Morton’s neuroma is the most common type of nerve tumor in the foot. This tumor is a benign traumatic enlargement of a nerve in the ball of the foot. It can be caused by injury, but usually is the result of faulty foot function or structure. These factors can generate frequent irritation to the nerve and subsequently cause an enlargement of that nerve, commonly called a neuroma.
Frequently neuromas causes a burning pain localized in the ball of the foot. This burning sensation may sometimes change to a “pins and needles” type of tingling feeling that may travel into the toe or back into the entire foot. The most typical symptom is severe pain in the ball of the foot suddenly while you are walking, which may go into the middle toes. If you stop walking, take off your shoe and massage your foot, the pain usually will ease after several minutes.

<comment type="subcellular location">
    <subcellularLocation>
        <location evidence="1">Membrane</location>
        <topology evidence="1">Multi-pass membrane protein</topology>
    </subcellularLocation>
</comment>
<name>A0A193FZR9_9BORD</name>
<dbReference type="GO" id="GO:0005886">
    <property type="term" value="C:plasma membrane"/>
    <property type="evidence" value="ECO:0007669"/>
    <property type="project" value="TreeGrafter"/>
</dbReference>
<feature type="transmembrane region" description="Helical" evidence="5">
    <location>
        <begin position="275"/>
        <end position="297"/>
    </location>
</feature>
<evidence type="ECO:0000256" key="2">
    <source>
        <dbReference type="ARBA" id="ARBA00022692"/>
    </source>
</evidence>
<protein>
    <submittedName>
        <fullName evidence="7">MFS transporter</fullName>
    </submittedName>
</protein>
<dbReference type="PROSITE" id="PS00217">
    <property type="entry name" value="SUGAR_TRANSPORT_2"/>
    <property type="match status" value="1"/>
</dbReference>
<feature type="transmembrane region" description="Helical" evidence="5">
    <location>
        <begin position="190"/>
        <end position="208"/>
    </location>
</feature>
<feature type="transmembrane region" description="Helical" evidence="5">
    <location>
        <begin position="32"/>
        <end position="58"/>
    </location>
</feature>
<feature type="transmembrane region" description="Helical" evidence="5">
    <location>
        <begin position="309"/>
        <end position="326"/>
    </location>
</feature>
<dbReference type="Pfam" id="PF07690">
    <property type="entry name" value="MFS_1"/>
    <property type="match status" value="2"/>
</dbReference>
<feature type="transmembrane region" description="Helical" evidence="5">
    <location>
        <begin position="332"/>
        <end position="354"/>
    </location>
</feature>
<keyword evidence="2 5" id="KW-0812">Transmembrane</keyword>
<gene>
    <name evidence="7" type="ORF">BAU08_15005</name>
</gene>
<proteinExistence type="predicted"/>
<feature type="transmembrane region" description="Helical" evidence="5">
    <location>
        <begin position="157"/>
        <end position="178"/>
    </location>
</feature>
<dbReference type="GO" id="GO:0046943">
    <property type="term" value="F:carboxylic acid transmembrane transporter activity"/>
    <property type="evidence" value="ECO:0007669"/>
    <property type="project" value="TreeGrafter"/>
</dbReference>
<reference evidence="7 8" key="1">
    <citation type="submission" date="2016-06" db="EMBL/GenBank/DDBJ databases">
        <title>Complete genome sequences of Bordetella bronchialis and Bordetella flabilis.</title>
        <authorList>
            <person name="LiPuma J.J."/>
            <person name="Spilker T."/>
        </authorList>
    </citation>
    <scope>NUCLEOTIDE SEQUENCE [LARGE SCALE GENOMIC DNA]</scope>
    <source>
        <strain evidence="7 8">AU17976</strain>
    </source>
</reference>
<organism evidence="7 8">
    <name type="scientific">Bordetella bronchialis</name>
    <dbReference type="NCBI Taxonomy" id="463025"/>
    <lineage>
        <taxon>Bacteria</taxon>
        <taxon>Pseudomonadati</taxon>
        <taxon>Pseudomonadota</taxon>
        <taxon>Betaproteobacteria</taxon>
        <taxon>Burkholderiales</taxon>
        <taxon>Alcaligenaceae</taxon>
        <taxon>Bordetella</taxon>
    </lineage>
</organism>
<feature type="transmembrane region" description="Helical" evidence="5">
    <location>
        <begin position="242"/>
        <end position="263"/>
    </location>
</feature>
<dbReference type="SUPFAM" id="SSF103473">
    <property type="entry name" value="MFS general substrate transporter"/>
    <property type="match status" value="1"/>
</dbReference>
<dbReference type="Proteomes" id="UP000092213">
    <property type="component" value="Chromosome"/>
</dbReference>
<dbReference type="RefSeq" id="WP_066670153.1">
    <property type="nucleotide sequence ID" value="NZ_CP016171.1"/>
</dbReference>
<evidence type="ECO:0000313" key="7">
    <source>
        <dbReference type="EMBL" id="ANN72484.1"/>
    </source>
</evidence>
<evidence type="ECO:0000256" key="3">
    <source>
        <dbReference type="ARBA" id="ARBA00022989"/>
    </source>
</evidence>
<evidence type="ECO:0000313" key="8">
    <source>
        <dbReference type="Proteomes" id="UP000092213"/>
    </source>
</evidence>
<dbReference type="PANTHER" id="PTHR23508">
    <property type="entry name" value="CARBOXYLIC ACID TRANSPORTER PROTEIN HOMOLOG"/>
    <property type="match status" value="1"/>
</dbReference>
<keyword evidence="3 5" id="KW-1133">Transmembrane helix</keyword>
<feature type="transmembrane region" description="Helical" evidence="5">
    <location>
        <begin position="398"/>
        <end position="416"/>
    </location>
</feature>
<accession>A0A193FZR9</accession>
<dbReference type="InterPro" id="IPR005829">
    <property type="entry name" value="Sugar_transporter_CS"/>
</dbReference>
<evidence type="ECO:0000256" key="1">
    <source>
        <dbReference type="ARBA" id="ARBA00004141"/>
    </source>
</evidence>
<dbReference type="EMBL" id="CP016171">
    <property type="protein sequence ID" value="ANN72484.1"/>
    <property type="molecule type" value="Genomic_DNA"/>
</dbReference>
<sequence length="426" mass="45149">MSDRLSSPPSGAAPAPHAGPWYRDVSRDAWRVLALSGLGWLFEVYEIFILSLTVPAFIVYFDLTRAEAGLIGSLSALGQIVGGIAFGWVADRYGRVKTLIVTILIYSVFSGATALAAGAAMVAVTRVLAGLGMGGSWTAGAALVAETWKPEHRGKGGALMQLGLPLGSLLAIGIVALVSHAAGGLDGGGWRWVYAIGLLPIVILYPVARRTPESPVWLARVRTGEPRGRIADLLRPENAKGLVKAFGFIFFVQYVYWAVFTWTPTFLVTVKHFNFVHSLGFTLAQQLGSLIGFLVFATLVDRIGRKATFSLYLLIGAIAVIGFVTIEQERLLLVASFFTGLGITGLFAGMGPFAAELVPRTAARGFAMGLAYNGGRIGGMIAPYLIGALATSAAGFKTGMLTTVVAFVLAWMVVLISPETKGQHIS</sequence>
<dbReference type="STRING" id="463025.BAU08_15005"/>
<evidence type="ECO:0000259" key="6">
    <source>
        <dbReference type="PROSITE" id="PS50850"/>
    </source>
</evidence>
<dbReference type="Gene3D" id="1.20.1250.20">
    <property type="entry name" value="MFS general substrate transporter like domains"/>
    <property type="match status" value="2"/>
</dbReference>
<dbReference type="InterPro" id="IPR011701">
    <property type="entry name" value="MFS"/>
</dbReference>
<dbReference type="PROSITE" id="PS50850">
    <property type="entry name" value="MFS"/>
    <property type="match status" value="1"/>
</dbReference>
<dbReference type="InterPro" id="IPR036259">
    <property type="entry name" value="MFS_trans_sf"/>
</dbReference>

If you suffer from these symptoms, it is advisable to see your podiatrist. After a careful examination to determine the cause of the pain, the foot specialist will be able to prescribe the proper program of treatment. This may include conservative measures such as an injection to calm down the nerve inflammation or orthotics to reduce the chronic irritation.
In severe cases in which the neuroma does not respond to conservative treatment, removal of the nerve tumor may be necessary to obtain relief. This is a minor surgical procedure often performed in the podiatrist’s office.